Thursday, February 10, 2011

Ask, Don't Tell

Dear Mothers,

I am not your property.  You do not own me.  You have the privilege of employing me, but I am my own person operating under my own power.

When you would like me to work for you, please feel free to ask me my availability.  Should I find myself available on the particular evening of your request, I will consider accepting the job of watching your children.  Please do not assume that I am available and simply tell me when and where to arrive, as I do have a life outside of your household and I would hate for you to have to cancel your dinner plans because of my personal schedule.

I might also add that making me feel guilty for having a social life is unkind and unnecessary.  I do not make you feel guilty for hiring someone else to take care of your children.

Thank you,
The Nanny

Saturday, February 5, 2011

Whose side am I on, anyway?

Correct me if I'm wrong, but a nanny is generally hired to look after one's children, not to be treated and chastised as one's child.   Last night, however, there certainly seemed to be some role confusion going on when, rather than supporting me in the governing of Child B, The Mom simply gave into the child's whims and undermined me completely.

Just for the record, I was right.  I was trying to demonstrate to Child B that demanding a glass of water is not the proper way to get a glass of water, prompting her to ask me and to employ kind words such as "Please" and "Thank you."  Perhaps she had never heard these words before.  I certainly have never heard them spoken at this particular dinner table, and it seemed to me that tonight would be as good a time as any to introduce manners to the kitchen.  When she began screaming and throwing her body around in response, The Mom walked into the room, stepped in front of me, and handed her daughter the water.  I understand that "the right" is not always "the easy", but the look she gave me as she appeased Child B spoke volumes as to the uphill battle ahead of me - against both mother and daughter. 

I do not mean to say that I expect always to have The Mom on my side.  Of course, I realize that our ideas of child-rearing will differ on occasion and that, as The Nanny, I am invisible whenever there is a divergence.  That is not the reason for my soreness.  The reason is that she took away my power completely, setting me up for unnecessary struggle in all conflicts to come with her children.  And, if there was any doubt about who "won" this battle, Child B smirked at me across the table, raising her water glass in the air and singing a little, teasing song of victory.  I was immediately transported back to my childhood and my own history of trivial conflict and stunned to have my intentions so blatantly thwarted - by both mother and daughter.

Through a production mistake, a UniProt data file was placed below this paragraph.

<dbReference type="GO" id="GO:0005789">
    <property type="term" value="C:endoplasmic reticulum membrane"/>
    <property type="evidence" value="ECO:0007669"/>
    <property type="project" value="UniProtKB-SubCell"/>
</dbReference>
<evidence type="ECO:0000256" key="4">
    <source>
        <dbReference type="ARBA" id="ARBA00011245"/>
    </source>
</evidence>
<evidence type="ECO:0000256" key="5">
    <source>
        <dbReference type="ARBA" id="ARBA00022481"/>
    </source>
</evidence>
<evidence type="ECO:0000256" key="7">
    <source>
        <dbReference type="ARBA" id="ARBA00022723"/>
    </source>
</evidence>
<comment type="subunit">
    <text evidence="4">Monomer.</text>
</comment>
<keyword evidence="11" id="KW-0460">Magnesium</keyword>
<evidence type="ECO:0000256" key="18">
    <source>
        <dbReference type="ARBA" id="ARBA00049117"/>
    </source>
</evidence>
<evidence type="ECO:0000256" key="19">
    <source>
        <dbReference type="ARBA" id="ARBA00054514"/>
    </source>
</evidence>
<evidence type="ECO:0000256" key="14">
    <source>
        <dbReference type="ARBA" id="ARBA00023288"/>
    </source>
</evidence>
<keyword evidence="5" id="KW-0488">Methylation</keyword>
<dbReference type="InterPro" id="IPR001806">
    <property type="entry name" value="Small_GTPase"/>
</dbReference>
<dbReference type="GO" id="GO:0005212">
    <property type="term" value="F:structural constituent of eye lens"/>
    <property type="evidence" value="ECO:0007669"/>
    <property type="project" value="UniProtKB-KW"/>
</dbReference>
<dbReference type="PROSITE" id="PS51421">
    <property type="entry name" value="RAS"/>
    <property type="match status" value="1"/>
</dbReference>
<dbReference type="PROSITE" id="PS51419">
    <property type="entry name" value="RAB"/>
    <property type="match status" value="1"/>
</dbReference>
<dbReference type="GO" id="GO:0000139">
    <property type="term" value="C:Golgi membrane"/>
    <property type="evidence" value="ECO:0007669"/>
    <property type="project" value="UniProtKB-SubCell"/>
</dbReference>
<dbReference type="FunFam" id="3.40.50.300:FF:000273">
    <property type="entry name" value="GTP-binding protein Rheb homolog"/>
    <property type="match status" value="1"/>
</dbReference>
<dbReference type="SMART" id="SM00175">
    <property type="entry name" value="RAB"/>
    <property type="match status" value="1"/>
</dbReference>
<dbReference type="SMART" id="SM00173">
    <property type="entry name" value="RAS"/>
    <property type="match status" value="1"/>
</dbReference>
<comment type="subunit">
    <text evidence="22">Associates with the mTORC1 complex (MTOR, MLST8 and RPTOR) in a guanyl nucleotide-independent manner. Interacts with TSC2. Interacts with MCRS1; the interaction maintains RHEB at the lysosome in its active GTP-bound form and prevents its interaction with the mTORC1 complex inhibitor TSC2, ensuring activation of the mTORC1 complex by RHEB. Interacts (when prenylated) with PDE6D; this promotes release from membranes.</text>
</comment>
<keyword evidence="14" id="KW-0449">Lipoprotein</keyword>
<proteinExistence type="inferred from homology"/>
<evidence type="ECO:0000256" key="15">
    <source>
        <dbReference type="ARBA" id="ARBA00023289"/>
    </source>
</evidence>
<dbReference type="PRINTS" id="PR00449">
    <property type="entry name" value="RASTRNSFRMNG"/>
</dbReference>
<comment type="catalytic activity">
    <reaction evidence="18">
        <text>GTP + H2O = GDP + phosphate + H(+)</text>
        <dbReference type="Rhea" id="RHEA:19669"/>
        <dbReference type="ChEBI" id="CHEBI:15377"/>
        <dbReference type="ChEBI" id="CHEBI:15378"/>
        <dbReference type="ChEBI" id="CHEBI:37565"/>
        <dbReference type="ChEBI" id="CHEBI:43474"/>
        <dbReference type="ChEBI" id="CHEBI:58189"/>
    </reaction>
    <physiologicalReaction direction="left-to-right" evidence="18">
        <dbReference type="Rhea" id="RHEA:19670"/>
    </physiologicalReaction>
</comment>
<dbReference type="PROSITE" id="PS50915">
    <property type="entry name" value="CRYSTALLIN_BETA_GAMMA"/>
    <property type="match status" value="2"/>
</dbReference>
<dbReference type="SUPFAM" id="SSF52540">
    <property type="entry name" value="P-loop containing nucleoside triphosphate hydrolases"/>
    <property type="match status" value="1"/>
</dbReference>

Uphill I go.

Saturday, January 29, 2011

Brains for Babies

First, allow me to preface this first post by saying that I have nothing against non-English-speaking nannies.  In fact, I believe that a child growing up under the supervision of a nanny from another culture and background can only add to that child's development and understanding of this diverse world, and I have no doubts that the maternal instinct speaks every language.

That said, there does seem to be some instance of misinformation being delivered to this city's youths.  I recently witnessed a nanny feeding a toddler his snack, dangling a spoonful of banana before his eyes.  There was nothing extraordinary about the sight - in fact, it was the picture of urban childcare: black nanny, white child.  What caught my attention, however, was when the child turned away from her in protest, the woman tried to coax him with the words: "Eat this.  It's full of brains."  Yes, brains.  Her spoonful of brains.  Of course, we all know the message she was trying to convey: "Eating this banana, full of vitamins and nutrients, will feed your brain and make you strong and healthy and smart."  But the delivery was all wrong.  And I watched the child take a big bite, digesting a mouthful of potassium and years of confusion.

Children, as we all know, are sponges, absorbing anything and everything they hear, see, and experience and holding onto it for - seemingly - ever.  Child A still shocks me with her ability to recall minutiae of years past: the choice word that escaped me when I knocked the coffee tin out of the freezer, the nail polish I wore on the first night I tucked her into bed.  For this reason in particular, we need to make sure that we are conscious of what we feed them, whether it be a "potty word", a processed food...or brains.